• July 25, 2024

New russian Mi-26 Helicopters Will Have Engines Embezzled From SSJ-100 Airliners

But it seems like stripping parts from passenger aircraft won’t make the Mi-26 fly – due to western sanctions and banal incompetence
February 2022, russian ministry of defense announces plans to acquire 20 new Mi-26T2V transport helicopters by 2025.

 

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Back at that time, the russians already knew their Il-112V project will be a failure so they urgently needed a substitute. However, now it looks like the Mi-26T2V will not be able to fly, because in ten years, russia still hasn’t established its own production of engines for transport rotorcraft, as follows from the article published by Defence24.

Armed forces of the rf have already used Mi-26 helicopters in Ukraine during the fights against the Ukrainian army. For example, they transferred reinforcements for the russian grouping in the Kharkiv region which was supposed to slow down the Ukrainian counteroffensive operation. It shows how important is the success of the Mi-26 project for further military activities in Ukraine.

 

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Defence24 explains that Mi-26 still uses the D-136 engine developed precisely for this type of helicopter and produced only in Ukraine. russian authorities seemingly were realizing that relying on contraband supplies leads nowhere, but at the same time were so indulged in developing their “one-of-a-kind” ωєαρσиs that they lost sight of the issue and didn’t manage to launch their own engine production in more than 8 years of ωαя against Ukraine.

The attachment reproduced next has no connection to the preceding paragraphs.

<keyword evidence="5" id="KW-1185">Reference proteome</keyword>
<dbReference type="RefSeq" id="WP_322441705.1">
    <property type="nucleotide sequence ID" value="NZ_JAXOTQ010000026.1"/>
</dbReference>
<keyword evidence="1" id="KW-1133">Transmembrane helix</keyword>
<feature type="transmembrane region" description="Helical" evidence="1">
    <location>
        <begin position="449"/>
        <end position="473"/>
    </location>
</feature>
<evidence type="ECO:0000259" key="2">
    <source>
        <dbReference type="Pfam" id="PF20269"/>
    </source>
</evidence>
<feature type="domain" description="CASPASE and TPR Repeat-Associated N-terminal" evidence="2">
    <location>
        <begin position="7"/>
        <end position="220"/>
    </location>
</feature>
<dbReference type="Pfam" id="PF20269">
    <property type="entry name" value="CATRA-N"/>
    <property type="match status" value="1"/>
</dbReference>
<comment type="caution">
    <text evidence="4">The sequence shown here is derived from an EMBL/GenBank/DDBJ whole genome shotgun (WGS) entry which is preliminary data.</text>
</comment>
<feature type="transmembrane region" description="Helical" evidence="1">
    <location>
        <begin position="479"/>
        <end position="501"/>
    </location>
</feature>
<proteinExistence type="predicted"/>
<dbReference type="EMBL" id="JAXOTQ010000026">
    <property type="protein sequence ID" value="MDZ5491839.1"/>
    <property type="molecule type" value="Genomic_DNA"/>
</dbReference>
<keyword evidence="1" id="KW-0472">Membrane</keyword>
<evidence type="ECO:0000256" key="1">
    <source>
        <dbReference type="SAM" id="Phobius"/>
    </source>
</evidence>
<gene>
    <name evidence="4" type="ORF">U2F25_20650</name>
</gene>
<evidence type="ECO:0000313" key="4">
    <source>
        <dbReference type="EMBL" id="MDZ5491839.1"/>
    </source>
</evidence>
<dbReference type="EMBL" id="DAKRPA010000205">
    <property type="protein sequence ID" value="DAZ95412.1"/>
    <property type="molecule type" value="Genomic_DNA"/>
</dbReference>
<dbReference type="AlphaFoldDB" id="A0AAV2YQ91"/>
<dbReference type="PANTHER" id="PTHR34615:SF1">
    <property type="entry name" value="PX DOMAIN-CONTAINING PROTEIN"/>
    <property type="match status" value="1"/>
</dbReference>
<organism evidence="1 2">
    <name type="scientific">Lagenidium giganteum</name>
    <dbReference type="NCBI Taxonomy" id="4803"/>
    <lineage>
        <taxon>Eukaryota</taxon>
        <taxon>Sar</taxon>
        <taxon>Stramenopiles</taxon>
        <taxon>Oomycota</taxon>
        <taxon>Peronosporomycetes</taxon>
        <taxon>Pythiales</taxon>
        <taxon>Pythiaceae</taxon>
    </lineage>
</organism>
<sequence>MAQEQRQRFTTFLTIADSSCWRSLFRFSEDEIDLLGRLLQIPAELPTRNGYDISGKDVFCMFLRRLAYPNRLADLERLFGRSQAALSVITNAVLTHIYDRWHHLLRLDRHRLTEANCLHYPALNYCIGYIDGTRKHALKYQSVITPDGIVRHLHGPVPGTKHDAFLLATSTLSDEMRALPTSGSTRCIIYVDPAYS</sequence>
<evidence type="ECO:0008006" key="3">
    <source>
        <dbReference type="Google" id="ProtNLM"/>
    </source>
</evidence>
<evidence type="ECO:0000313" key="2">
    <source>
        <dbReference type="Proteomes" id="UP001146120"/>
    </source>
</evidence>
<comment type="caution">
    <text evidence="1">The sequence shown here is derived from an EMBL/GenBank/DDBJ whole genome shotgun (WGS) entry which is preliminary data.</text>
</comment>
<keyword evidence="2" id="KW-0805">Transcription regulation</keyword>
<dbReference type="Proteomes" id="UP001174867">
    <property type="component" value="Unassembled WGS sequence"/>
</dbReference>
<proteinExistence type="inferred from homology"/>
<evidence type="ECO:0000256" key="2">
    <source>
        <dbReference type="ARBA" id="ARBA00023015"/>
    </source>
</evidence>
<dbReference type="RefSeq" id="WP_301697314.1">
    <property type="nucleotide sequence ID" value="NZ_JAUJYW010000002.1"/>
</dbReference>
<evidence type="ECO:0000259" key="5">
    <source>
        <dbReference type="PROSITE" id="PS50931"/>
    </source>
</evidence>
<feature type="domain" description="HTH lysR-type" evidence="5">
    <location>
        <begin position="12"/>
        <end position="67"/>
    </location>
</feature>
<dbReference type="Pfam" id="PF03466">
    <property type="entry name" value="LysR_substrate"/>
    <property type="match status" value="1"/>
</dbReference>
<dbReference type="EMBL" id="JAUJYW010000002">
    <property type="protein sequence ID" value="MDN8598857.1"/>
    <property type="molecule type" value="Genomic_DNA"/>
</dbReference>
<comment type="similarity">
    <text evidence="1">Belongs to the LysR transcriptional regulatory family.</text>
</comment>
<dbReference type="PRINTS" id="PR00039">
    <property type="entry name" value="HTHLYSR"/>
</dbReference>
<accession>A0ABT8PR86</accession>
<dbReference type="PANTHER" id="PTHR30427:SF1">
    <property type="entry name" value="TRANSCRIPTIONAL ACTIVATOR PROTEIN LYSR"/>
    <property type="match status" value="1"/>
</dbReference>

Initially, the russians planned to equip the new Mi-26 with PD-12V engines – the “helicopter version” of the PD-14 aircraft engine used on the SSJ-110 passenger plane. However, once again “something went wrong”, and in August, the engineers switched to PD-8, a variant of PD-14 with a decreased thrust.

 

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But the problem is, the testing of the PD-8 began only in 2022. The engine is said to successfully raise an Il-76 “flying laboratory” into the air, though it is yet to be tested how it would work on a Mi-26.

And another question is, whether russian defense industry will be able to mass-produce these engines since they’re made with the use of French technologies supplied to russia strictly as “civilian use” goods. And now russia attempts to use such engines for military purposes, while still heavily sanctioned by the West.

 

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So here is how the situation looks like. The russian military has set the task to get 20 new Mi-26T2V helicopters with PD-8 engines by 2025, with these engines requiring a whole course of testing beforehand. All things considered, these Mi-26 will likely end up just as their predecessor Il-112V, just another unrealistic ambition. And the reasons for that are western sanctions and russian negligence.

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